He told me he was an only child and grew up with his mother in Jos. I mean what were the odds, both of us were Yorubas who grew up in the north. We could speak Hausa fluently. He didn’t mention his dad and I didn’t want to probe.

Kayode proposed marriage three months after. We had seen each other every weekend even with his very busy schedule. He took me to fancy places I had never been to. He bought me expensive gifts, wristwatches, perfumes, bags. I began to fall in love with him. When he asked me to marry him, I said I needed more time to get to know him better and he said he just wanted to make his intentions known since he didn’t believe in dating, just courtship.

I was too excited at the prospect of being his wife and to be honest, I didn’t see any reason to refuse his proposal. He was God fearing, good looking, very successful and loved me.

I informed Bisi of Kayode’s proposal, her words to me were “Sade pray seriously about it. Marriage is for life.” I thought she was jealous because she got married to her childhood sweetheart who was a vice principal in a secondary school ans they had a combined modest income.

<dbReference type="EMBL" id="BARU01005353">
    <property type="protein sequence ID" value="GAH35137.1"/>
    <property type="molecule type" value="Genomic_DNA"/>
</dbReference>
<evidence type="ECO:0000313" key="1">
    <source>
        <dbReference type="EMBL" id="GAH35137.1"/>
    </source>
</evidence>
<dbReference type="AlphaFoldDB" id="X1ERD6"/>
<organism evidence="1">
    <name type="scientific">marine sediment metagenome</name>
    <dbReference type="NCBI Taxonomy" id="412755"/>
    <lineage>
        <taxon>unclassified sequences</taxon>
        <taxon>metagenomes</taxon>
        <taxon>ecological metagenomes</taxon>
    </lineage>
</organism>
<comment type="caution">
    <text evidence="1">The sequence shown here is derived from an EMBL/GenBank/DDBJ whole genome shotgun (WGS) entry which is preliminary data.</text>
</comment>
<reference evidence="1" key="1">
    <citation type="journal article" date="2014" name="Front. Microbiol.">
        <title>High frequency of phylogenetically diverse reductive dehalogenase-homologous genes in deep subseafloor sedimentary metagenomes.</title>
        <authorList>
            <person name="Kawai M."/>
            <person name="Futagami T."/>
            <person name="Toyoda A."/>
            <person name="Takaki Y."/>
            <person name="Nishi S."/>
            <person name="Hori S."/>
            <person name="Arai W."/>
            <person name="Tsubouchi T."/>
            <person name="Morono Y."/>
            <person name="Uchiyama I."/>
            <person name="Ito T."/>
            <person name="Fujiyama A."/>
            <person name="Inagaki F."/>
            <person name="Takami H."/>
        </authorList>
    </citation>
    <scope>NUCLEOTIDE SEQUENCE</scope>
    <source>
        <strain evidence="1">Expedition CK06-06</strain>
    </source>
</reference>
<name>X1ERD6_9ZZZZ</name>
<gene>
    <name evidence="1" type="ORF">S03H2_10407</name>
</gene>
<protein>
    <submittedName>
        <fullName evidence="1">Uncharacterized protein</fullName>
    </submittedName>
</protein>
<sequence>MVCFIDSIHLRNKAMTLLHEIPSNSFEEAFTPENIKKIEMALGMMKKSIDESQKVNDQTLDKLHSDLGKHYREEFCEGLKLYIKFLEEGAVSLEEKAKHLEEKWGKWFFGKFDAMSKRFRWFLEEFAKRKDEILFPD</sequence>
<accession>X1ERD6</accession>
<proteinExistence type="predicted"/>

As Kayode’s wife, I would have the finest things of life. My parents were not poor but we couldn’t afford luxuries while I was growing up. My mum was a petty trader and my dad was a teacher in a government secondary school.

I said yes to Kayode and our courtship began. I was practically walking on cloud nine for the first few months till I began to notice certain things. The first happened when we were both invited for a wedding by a church member. By this time, the church was aware of our intending union and I was the envy of many sisters.

Kayode came to pick me up for the wedding and I was running late. I went to the salon earlier to straighten my hair and it took longer than I expected. He refused to come in and waited in his car. I dashed out of the house with my shoes in one hand and purse in another.

“Kay, I’m so sorry.” I pleaded and tried to peck him when I got into the car.

“You are very very stupid Sade! How could you have gone to the salon first when you knew we had a wedding for 10 am?”